The motifs can be divided into geometric and floral. Of the geometric designs, the most typical Afshar motif is the so called morgi or chicken design. In this the entire field is covered with what appears to be a repeated geometric chicken design. Another is covered with what appears to be a repeated geometric chicken design. Another design derived from Shiraz is the large diamond motif, either two or three. The field is tightly covered with smaller motifs, sometimes depicting Kerman floral influence.
Bakhtiari - Persian Rugs
The rugs of the nomadic Bakhtiari tribes are made in a region which extends south of Isfahan towards the Persian Gulf. To the north the area is bordered by the Zaindeh River, while on the south and west it is flanked by the Zagros Mountains.
The carpets and rugs of the Bakhtiari are distinctive and easily recognisable by their special designs. The field of the rugs is nearly always divided into squares or diamonds or similar shaped sections, each of which contains floral and/or flowering plant motifs and occasionally animals. The design may be repeated in each section or changed using a number of motifs. Although originally nomadic in inspiration, today many of the nomads have settled in villages and have absorbed Persian designs and techniques. Thus Bakhtiari rugs and carpets can be found with both Turkish and Persian knots. They also can be made on vertical and horizontal looms.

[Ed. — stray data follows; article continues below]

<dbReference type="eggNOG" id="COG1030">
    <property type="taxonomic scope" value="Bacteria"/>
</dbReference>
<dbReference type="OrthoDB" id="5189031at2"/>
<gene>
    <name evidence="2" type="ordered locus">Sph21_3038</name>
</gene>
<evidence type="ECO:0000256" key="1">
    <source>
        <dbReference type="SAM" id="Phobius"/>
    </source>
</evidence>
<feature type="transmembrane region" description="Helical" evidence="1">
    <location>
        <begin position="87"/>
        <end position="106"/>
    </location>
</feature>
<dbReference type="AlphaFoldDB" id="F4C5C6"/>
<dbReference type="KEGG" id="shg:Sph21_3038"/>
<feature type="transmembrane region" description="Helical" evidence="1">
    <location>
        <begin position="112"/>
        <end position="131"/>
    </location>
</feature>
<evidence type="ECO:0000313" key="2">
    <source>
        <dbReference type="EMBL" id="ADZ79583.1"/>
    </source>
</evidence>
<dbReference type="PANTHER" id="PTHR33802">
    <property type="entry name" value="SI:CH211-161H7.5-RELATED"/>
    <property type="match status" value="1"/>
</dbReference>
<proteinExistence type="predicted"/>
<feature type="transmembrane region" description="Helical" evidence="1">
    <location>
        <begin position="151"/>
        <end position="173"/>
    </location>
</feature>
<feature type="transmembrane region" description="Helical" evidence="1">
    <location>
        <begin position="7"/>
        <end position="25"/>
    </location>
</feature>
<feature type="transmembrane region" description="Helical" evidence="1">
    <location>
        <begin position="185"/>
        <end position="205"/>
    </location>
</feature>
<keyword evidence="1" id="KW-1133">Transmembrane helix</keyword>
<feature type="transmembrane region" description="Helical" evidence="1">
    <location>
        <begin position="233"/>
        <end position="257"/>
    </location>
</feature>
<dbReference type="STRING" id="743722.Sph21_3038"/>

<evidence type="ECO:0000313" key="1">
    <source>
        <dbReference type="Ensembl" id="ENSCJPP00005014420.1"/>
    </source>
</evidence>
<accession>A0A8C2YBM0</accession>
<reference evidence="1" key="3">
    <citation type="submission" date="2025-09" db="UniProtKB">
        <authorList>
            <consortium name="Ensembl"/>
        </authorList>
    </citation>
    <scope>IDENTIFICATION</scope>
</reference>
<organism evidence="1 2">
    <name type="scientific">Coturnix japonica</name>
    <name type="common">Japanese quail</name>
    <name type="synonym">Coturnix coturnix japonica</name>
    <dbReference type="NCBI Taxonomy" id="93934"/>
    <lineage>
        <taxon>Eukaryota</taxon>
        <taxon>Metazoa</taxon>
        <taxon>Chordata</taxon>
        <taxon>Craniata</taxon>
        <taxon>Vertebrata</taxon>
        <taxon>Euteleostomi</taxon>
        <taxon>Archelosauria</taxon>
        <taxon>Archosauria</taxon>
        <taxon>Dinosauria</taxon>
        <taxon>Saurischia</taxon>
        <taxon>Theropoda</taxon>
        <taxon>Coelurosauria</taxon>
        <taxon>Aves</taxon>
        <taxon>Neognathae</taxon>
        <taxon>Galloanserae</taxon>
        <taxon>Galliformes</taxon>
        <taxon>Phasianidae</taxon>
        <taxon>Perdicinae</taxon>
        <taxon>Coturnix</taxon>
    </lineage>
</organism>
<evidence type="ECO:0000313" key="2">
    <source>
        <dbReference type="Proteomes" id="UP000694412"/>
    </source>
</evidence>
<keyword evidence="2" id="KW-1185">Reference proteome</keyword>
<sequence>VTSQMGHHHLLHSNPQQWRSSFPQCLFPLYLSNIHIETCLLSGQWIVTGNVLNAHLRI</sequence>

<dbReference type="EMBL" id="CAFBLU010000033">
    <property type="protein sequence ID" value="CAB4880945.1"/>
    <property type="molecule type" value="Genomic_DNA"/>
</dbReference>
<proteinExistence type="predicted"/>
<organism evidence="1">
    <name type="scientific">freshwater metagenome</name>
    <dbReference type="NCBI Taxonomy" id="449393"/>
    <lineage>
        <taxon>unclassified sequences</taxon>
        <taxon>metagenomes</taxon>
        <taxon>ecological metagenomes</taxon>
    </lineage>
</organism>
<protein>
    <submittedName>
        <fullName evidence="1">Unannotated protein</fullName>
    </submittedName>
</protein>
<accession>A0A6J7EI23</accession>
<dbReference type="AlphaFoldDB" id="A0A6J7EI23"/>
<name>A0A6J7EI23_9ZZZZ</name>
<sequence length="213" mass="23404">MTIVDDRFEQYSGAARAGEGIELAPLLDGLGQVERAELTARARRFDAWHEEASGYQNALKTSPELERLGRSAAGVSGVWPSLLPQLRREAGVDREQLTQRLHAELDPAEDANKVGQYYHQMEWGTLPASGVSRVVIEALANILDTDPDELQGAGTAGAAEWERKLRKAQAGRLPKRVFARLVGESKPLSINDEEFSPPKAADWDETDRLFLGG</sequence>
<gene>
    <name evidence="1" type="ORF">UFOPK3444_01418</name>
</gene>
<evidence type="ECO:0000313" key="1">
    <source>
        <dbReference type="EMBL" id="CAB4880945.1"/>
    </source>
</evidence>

Some Bakhtiari tribespeople, who have forsaken the nomadic life in favour of more settled conditions, have turned to rug-making for a living. Their rugs, from the village of Shahr Lord show strong traditional Persian influence in contrast to their nomadic tradition. Here the the herati border is popular. More traditional borders utilise the serrated leaf pattern. Colours are generally dark; red, green, brown, with highlights in yellow ochre and vivid blue.
Hamadan - Persian Rugs
The city of Hamadan, perhaps the most important centre of rug-making in Persia, is situated in the north-west of the Persian plateau. The term Hamadan, however, is applied to rugs from a wide area around the town.
Hamadan was once the capital of Persia during the period of the Seljuks and is today the catchment centre for rugs from numerous towns and villages, many of which have been weaving rugs for centuries. Because Hamadan rugs are drawn from such a wide area, they can be extremely varied in design. They are very hard wearing and generally of good quality. Rugs are also made in the town. The Hamadan group also includes Lilihan, Mahal, Mazlaghan and Mushkabad rugs. Of the main area near the town the best rugs come from the village of Khamseh to the north of the town and Borchelu to the east. Apart from the village rugs, Hamadan also encompasses some nomad work that is brought into the town for sale. The term Mosul is sometimes applied to rugs of the Hamadan group.